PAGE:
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TileDB enables concurrent writes and reads that can be arbitrarily mixed, without affecting the normal execution of a parallel program. This comes with a more relaxed consistency model, called eventual consistency. Informally, this guarantees that, if no new updates are made to an array, eventually all accesses to the array will “see” the last collective global view of the array (i.e., one that incorporates all the updates). Everything discussed in this section about array fragments is also applicable to array metadata.
We illustrate the concept of eventual consistency in the figure below (which is the same for both dense and sparse arrays). Suppose we perform two writes in parallel (by different threads or processes), producing two separate fragments. Assume also that there is a read at some point in time, which is also performed by a third thread/process (potentially in parallel with the writes). There are five possible scenarios regarding the logical view of the array at the time of the read (i.e., five different possible read query results). First, no write may have completed yet, therefore the read sees an empty array. Second, only the first write got completed. Third, only the second write got completed. Fourth, both writes got completed, but the first write was the one to create a fragment with an earlier timestamp than the second. Fifth, both writes got completed, but the second write was the one to create a fragment with an earlier timestamp than the first.
Illustration of eventual consistency
The concept of eventual consistency essentially tells you that, eventually (i.e., after all writes have completed), you will see the view of the array with all updates in. The order of the fragment creation will determine which cells are overwritten by others and, hence, greatly affects the final logical view of the array.
Eventual consistency allows high availability and concurrency. This model is followed by the AWS S3 object store and, thus, TileDB is ideal for integrating with such distributed storage backends. If strict consistency is required for some application (e.g., similar to that in transactional databases), then an extra layer must be built on top of TileDB Embedded to enforce additional synchronization.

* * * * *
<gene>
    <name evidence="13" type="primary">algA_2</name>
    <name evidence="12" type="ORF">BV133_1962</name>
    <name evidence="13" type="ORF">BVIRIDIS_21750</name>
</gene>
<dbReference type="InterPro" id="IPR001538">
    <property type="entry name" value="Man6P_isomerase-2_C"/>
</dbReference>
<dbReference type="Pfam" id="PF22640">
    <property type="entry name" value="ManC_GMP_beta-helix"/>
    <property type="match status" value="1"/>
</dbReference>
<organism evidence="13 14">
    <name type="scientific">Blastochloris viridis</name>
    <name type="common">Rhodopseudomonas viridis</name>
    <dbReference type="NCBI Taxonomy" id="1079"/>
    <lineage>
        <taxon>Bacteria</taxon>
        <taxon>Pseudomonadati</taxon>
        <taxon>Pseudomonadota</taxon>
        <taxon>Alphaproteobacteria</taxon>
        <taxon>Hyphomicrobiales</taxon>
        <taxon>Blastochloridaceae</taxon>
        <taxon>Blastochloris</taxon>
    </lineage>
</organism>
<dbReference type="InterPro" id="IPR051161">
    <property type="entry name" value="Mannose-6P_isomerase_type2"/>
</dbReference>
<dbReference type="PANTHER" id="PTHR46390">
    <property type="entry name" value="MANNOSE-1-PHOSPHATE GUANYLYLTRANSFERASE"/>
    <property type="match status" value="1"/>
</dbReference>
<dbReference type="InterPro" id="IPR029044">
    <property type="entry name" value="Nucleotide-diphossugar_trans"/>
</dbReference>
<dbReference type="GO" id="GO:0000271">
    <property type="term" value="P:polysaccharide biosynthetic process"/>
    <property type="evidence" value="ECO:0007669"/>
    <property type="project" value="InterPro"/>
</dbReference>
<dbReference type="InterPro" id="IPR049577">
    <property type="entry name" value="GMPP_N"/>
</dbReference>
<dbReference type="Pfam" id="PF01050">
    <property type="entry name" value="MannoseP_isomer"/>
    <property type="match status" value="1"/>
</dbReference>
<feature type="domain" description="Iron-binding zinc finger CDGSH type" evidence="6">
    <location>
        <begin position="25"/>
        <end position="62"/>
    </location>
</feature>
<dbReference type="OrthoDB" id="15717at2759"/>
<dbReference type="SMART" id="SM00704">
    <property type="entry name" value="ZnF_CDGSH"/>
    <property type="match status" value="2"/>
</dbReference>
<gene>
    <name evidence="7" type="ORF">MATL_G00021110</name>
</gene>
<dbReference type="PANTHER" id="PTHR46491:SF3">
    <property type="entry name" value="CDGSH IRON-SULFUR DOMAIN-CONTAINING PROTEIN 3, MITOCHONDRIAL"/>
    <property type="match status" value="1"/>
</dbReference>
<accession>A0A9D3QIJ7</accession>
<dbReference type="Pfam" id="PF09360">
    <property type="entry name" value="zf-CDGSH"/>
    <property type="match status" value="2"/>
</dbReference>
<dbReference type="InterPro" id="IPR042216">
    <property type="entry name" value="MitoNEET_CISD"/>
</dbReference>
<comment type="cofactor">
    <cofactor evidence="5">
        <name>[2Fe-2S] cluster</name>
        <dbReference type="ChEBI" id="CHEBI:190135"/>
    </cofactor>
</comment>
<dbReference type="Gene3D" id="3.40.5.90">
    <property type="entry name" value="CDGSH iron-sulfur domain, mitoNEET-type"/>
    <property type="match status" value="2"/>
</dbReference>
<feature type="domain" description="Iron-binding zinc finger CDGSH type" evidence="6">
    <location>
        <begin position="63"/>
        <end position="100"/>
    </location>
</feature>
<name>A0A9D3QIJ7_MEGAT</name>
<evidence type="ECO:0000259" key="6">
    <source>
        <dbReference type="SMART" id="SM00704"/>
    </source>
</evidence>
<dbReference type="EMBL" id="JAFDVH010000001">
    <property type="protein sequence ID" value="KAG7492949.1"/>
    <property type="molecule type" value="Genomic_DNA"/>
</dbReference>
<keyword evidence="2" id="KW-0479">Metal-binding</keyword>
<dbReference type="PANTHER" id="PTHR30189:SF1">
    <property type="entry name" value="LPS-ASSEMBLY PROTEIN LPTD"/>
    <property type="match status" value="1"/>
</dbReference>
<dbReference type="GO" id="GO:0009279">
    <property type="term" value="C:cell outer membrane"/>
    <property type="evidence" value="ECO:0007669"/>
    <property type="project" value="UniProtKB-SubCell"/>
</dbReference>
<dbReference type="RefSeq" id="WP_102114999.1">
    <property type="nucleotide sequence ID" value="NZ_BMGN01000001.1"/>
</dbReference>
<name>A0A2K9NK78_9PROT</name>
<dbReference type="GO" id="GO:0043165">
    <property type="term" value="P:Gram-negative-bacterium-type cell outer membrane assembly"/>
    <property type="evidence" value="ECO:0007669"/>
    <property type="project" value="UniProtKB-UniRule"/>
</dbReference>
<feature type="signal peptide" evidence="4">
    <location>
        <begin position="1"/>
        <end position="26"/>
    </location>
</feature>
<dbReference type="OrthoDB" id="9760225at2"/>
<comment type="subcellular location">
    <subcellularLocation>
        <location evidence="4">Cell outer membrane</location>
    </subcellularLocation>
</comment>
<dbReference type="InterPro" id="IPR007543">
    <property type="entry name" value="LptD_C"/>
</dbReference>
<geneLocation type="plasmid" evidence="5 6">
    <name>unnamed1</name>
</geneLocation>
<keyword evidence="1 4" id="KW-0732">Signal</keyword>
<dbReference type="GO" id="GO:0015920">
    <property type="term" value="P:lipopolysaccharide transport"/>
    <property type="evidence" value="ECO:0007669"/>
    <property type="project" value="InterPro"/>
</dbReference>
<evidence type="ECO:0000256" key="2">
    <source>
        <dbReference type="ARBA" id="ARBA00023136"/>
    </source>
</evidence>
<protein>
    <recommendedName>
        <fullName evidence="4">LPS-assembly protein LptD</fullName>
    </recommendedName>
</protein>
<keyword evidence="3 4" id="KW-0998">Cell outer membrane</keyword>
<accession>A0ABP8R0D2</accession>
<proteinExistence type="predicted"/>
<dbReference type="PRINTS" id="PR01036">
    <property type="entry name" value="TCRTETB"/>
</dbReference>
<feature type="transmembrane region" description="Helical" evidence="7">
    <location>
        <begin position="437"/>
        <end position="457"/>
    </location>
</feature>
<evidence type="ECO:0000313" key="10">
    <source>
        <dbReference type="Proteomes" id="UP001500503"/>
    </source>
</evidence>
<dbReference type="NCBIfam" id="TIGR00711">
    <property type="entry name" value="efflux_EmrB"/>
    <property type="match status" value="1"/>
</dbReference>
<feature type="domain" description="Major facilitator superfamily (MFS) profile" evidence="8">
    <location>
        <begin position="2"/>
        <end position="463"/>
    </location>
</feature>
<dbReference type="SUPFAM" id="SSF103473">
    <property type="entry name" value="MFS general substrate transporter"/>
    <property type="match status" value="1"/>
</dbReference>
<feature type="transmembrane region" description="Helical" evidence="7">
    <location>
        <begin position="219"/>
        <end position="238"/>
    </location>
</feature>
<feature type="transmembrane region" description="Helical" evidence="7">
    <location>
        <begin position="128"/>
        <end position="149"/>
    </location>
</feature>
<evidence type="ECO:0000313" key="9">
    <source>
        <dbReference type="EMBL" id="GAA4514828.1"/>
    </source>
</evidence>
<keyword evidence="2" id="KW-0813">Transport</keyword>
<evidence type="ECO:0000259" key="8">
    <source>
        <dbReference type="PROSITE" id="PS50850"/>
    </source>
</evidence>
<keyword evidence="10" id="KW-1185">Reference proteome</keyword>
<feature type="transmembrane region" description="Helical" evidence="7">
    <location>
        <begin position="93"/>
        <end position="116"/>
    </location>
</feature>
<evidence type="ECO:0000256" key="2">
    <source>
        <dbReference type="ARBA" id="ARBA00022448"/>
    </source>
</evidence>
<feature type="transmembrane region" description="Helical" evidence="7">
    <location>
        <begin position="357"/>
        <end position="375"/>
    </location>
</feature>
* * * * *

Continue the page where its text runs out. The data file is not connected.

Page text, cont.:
But how does TileDB deal internally with consistency? This is where opening an array becomes important. When you open an array (at the current time or a time in the past), TileDB takes a snapshot of the already completed fragments. This the view of the array for all queries that will be using that opened array object. If writes happen (or get completed) after the array got opened, the queries will not see the new fragments. If you wish to see the new fragments, you will need to either open a new array object and use that one for the new queries, or reopen the array (reopening the array bypasses closing it first, permitting some performance optimizations).
We illustrate with the figure below. The first array depicts the logical view when opening the array. Next suppose a write occurs (after opening the array) that creates the fragment shown as the second array in the figure. If we attempt to read from the opened array, even after the new fragment creation, we will see the view of the third array in the figure. In other words, we will not see the updates that occurred between opening and reading from the array. If we'd like to read from the most up-to-date array view (fourth array in the figure), we will need to reopen the array after the creation of the fragment.
Different views when opening the array in the presence of concurrent writes
When you write to TileDB with multiple processes, if your application is the one to be synchronizing the writes across machines, make sure that the machine clocks are synchronized as well. This is because TileDB sorts the fragments based on the timestamp in their names, which is calculated based on the machine clock.
Here is how TileDB reads achieve eventual consistency on AWS S3:
- 1.Upon opening the array, list the fragments in the array folder
- 2.Consider only the fragments that have an associated
.okfile (the ones that do not have one are either in progress or not visible due to S3’s eventual consistency)
.okfile is PUT after all the fragment data and metadata files have been PUT in the fragment folder.
The above practically tells you that a read operation will always succeed and never be corrupted (i.e., it will never have results from partially written fragments), but it will consider only the fragments that S3 makes visible (in their entirety) at the timestamp of opening the array.